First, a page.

US 78 and SR 4 in Memphis, Tennessee is currently being upgraded between the Mississippi state line and SR 176, a distance of about 5.1 miles (8.2 km). The route, Lamar Avenue, sees heavy freight traffic and has "crippling congestion." The work includes expanding the road from four to six lanes, adding three new interchanges, and upgrading additional ones. The work is being done in three segments with the first one starting in 2018.[9]

Major intersections

Future I-57 / US 67 near Cash
US 49 / US 63 west of Jonesboro. The highways travel concurrently toward and through Jonesboro.
I-555 in Jonesboro. The highway travels through Jonesboro.
US 61 in Blytheville
I-55 in Blytheville. Begin I-55 concurrency.
US 61 in Blytheville
I-555 / US 61 northwest of Turrell. Begin US 61 concurrency.
US 64 in Marion. Begin US 64 concurrency.
I-40 / US 79 in West Memphis. I-40 travels through West Memphis. Begin US 79 concurrency.
US 70 in West Memphis. Begin US 70 concurrency.
I-55 in Memphis. End I-55 concurrency.
US 61 / US 64 / US 70 / US 79 in Memphis. End US 61/US 64/US 70/US 79 concurrency.
I-69 / I-240 in Memphis
US 51 in Memphis
I-240 in Memphis
I-22 / I-269 west-northwest of Byhalia. Begin I-22 concurrency.
US 45 in Tupelo
US 43 / US 278 in Hamilton
Future I-222 near Adamsville
I-22 / I-65 near Birmingham. End I-22 concurrency.
I-20 / I-59 in Birmingham
US 11 in Birmingham. The highways travel concurrently through Birmingham.
US 31 / US 280 in Birmingham
I-20 in Leeds
US 411 in Leeds
I-20 northwest of Chulavista. The highways travel concurrently to Pell City.
US 231 in Pell City
I-20 in Riverside
US 431 in Oxford.
US 27 in Bremen
US 278 in Lithia Springs. The highways travel concurrently to Druid Hills.
I-285 in Atlanta
US 19 / US 41 in Atlanta. The highways travel concurrently through Atlanta.
US 19 / US 29 / US 41 in Atlanta. US 29/US 78 travels concurrently to the ScottdaleNorth Decatur city line.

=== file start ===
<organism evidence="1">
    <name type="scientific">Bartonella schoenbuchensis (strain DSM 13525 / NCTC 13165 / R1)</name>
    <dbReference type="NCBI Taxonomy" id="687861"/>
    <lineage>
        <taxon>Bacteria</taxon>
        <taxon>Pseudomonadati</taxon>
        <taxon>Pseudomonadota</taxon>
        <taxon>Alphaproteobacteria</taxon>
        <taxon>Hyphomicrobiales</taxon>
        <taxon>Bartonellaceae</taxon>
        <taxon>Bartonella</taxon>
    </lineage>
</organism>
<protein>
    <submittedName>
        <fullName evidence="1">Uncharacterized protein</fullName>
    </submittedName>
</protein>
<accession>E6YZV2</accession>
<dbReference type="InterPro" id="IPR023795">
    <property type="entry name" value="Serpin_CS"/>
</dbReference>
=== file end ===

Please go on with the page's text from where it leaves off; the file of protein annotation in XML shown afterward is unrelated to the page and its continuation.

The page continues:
US 23 in Atlanta. The highways travel concurrently to Decatur.
I-285 on the Scottdale–Clarkston city line
US 29 southeast of Bogart. The highways travel concurrently to Athens.
US 129 / US 441 in Athens. The highways travel concurrently through Athens.
US 378 in Washington
US 278 southeast of Thomson. The highways travel concurrently to Clearwater, South Carolina.
US 221 in Harlem
I-520 in Augusta
US 1 in Augusta. The highways travel concurrently to Aiken, South Carolina.
US 25 in Augusta. The highways travel concurrently to North Augusta, South Carolina.
South Carolina
I-520 in North Augusta
US 321 in Denmark
US 301 / US 601 in Bamberg
US 21 in Branchville. The highways travel concurrently through Branchville.
I-95 in St. George
US 15 in St. George
US 178 east of Dorchester
I-26 in North Charleston
US 52 in North Charleston. The highways travel concurrently through North Charleston.
I-26 in North Charleston
I-526 in North Charleston
King Street/Line Street in Charleston


See also

Related U.S. Routes


  1. ^
  2. ^ Google (April 11, 2014). "Route of US 78 in Alabama" (Map). Google Maps. Google. Retrieved April 11, 2014.
  3. ^ Google (April 11, 2014). "Route of US 78 in Georgia" (Map). Google Maps. Google. Retrieved April 11, 2014.
  4. ^ Google (April 11, 2014). "Route of US 78 in South Carolina" (Map). Google Maps. Google. Retrieved April 11, 2014.
  5. ^ "Interstate 22". Retrieved March 18, 2023.[self-published source]
  6. ^ "Commission approves Highway 78 designation through Northeast Arkansas". KAIT. October 25, 2023. Retrieved October 26, 2023.
  7. ^ Holt, Tony (October 26, 2023). "Commission approves extending U.S. 78 designation into Arkansas". Arkansas Online. Retrieved October 26, 2023.
  8. ^ Special Committee on U.S. Route Numbering (November 2023). "2023 Fall Meeting Report to the Council on Highways and Streets" (PDF) (Report). Washington, DC: American Association of State Highway and Transportation Officials. Archived (PDF) from the original on December 5, 2023.
  9. ^ "Lamar Avenue". Tennessee Department of Transportation. Retrieved March 20, 2023.
  10. ^ Rand McNally (2014). The Road Atlas (Walmart ed.). Chicago: Rand McNally. pp. 4, 28, 56, 92, 94. ISBN 978-0-528-00771-2.